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Secondly, dividends or proceeds from cash-flow investments can be used to fund lifestyle expenses in retirement without eating into your overall pot of capital.

This shift in focus from market price to value can help diversify investment portfolios and mitigate the impact of public market uncertainty. Ultimately, cash-flow investments provide flexibility to rebalance, protection against market volatility, and peace of mind that you’re earning sustainable income with less concern about the economic impact of current events.

For example, in February 2020, we switched our monthly cash-flow-producing assets from reinvest to pay out for many clients when public equity markets sharply reacted to COVID-19 uncertainty. This free cash flow allowed us to purchase dividend-paying equities at a large discount for the ensuing six months until they reached their pre-pandemic valuations.

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Dividend-paying equities are just one of several types of cash-flow investments.

Real estate : Cash flow is the result of proceeds from rent collected. The value of the property will likely appreciate over the long term, but the cash flow produced monthly or annually is relatively consistent. The goal here is for the income from the property to cover all your costs on the property and provide a steady profit.

Investing in a real estate fund can be an excellent source of passive income and provide steady long-term returns. Real estate funds can have a similar return to individual property ownership without the added stress of personally maintaining the property.

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Mortgage funds : Cash flow comes from regular loan interest repayments over the term of the loan. Loans are often secured by real property with a varying loan-to-value ratio.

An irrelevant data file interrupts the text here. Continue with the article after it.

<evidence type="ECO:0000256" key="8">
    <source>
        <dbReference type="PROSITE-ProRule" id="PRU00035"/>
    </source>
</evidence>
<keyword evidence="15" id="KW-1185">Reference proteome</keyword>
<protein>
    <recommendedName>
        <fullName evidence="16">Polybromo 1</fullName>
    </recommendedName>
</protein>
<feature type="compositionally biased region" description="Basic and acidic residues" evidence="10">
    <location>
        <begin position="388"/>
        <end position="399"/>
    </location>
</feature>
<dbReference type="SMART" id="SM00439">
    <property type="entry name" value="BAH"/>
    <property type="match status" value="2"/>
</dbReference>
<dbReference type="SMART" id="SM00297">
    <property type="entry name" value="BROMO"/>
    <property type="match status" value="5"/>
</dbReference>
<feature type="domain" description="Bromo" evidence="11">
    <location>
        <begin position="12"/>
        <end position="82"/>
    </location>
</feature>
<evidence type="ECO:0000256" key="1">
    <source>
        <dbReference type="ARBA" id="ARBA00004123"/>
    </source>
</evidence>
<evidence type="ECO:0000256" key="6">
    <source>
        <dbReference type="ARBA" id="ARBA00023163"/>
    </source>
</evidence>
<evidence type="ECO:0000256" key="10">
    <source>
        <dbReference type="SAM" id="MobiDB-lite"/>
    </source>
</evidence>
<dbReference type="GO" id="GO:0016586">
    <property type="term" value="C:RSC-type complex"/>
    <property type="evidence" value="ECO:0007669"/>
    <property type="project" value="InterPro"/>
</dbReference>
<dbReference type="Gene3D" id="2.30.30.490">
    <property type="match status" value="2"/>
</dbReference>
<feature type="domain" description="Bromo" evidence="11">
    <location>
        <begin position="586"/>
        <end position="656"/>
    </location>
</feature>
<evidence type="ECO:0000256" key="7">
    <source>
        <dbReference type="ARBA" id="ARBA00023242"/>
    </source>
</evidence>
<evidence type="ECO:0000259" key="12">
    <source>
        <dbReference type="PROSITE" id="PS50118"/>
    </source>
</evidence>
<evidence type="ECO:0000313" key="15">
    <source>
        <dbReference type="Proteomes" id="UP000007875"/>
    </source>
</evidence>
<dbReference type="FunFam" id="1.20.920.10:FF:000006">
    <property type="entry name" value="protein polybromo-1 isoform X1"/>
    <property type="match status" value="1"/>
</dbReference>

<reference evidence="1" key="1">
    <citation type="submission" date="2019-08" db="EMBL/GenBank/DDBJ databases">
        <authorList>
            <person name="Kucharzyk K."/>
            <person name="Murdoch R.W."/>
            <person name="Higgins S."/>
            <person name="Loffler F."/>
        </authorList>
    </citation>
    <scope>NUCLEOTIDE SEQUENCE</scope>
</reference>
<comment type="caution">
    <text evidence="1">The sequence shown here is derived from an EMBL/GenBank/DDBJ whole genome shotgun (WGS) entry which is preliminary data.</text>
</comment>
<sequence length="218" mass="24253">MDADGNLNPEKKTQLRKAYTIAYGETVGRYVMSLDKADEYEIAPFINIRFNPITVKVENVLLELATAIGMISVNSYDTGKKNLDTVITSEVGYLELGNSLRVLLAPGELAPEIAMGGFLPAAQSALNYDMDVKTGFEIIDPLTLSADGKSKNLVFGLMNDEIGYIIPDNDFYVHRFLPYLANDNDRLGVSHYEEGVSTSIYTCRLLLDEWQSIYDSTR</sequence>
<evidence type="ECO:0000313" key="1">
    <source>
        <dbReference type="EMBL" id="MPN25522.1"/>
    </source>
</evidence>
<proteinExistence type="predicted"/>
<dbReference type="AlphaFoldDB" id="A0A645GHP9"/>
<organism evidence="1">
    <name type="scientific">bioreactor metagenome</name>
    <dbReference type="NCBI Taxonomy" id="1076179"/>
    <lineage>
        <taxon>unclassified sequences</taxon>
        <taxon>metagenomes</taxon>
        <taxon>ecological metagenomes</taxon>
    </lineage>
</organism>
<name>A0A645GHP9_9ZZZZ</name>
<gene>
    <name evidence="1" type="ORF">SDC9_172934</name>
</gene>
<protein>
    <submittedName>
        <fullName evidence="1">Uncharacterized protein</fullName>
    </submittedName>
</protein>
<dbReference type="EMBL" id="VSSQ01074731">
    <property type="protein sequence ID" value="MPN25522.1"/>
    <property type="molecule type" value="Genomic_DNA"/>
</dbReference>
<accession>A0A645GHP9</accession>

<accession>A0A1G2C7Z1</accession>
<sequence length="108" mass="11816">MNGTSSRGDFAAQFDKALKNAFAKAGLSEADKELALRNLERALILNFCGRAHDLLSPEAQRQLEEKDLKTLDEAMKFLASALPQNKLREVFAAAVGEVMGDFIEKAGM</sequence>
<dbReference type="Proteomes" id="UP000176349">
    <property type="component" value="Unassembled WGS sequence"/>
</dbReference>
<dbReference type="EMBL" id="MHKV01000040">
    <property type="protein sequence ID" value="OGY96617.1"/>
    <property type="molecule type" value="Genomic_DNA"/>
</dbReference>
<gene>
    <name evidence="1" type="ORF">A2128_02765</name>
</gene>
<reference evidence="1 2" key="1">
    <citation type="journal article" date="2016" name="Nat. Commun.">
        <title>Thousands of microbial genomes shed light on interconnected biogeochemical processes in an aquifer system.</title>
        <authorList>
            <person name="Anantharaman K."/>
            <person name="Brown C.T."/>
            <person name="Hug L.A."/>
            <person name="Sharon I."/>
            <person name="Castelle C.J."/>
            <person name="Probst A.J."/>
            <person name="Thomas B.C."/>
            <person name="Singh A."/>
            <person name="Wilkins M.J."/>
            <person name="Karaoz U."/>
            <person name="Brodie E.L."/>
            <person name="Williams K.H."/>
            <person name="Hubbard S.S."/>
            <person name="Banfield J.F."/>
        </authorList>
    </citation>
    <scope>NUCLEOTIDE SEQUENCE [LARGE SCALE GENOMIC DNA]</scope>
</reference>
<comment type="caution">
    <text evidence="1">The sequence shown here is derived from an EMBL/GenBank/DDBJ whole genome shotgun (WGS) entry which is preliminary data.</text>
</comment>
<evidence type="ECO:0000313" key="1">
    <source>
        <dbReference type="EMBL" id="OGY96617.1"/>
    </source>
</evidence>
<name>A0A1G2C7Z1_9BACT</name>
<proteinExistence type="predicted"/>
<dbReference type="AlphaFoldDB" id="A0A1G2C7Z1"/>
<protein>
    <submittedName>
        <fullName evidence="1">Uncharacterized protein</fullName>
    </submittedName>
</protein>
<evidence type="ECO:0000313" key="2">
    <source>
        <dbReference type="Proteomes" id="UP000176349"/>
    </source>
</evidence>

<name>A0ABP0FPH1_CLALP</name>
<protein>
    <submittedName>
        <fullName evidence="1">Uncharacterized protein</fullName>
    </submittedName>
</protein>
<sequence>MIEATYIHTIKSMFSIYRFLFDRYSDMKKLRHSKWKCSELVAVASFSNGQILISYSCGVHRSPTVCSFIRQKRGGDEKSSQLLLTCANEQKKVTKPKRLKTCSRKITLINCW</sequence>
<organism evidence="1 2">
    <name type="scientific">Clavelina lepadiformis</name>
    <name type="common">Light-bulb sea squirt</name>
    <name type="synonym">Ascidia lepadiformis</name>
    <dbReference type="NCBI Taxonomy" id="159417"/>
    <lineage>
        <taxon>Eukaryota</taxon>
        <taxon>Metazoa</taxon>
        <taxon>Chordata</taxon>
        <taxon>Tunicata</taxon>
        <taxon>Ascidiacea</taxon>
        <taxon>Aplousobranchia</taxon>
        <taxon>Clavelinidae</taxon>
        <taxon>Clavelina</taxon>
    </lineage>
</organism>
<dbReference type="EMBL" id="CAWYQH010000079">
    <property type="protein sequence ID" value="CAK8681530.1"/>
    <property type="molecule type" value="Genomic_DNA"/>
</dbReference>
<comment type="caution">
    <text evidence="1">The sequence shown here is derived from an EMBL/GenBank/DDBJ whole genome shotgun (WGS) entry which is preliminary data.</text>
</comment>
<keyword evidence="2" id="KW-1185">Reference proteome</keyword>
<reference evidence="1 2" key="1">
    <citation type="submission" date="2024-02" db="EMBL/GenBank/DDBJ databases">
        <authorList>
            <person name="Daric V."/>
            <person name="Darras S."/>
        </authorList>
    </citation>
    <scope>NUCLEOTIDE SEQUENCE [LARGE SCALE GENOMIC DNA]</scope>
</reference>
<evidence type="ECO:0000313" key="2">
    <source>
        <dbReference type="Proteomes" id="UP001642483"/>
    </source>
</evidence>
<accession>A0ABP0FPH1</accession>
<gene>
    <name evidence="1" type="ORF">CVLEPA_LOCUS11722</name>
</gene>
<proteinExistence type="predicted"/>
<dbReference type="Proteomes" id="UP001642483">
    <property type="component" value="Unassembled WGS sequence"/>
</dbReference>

Private assets : Assets such as private debt offer higher-yielding returns with significantly lower volatility than publicly traded securities. By their nature, private assets are not subject to the same whims of the crowd that the public markets are.

Dividend-paying stocks : Arguably the most volatile cash-flow-producing investment available to the average retail investor. The income from dividend-paying stocks can be less consistent than other cash-flow-generating assets. Also, your investment value can fluctuate depending on market events and the company’s performance. One strategy for mitigating some of the volatility is to invest in a fund focusing on long-term growth in a large number of dividend-paying stocks.

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Bonds or bond funds : Bonds, essentially the debt of companies or governments, can provide relatively low returns, but are generally viewed as safe investments depending on their rating. Again, a way to protect your bond investment and still see regular cash flow is to invest in a bond fund that provides diversification across the bond market.

As a whole, cash-flow investing helps protect investors in volatile markets while also taking advantage of temporary market troughs. This is one strategy I would recommend to all investors regardless of portfolio size. If there’s one thing I’ve learned over the past number of years, there’s never a wrong time to start.

James McCarthy, CIM, is a senior wealth associate/client relationship manager at Nicola Wealth. This article should not be considered as investment advice or a recommendation of any particular security, strategy or investment product. All investments contain risk and may gain or lose value. Nicola Wealth is registered as a portfolio manager, exempt market dealer and investment fund manager with the required provincial securities commissions.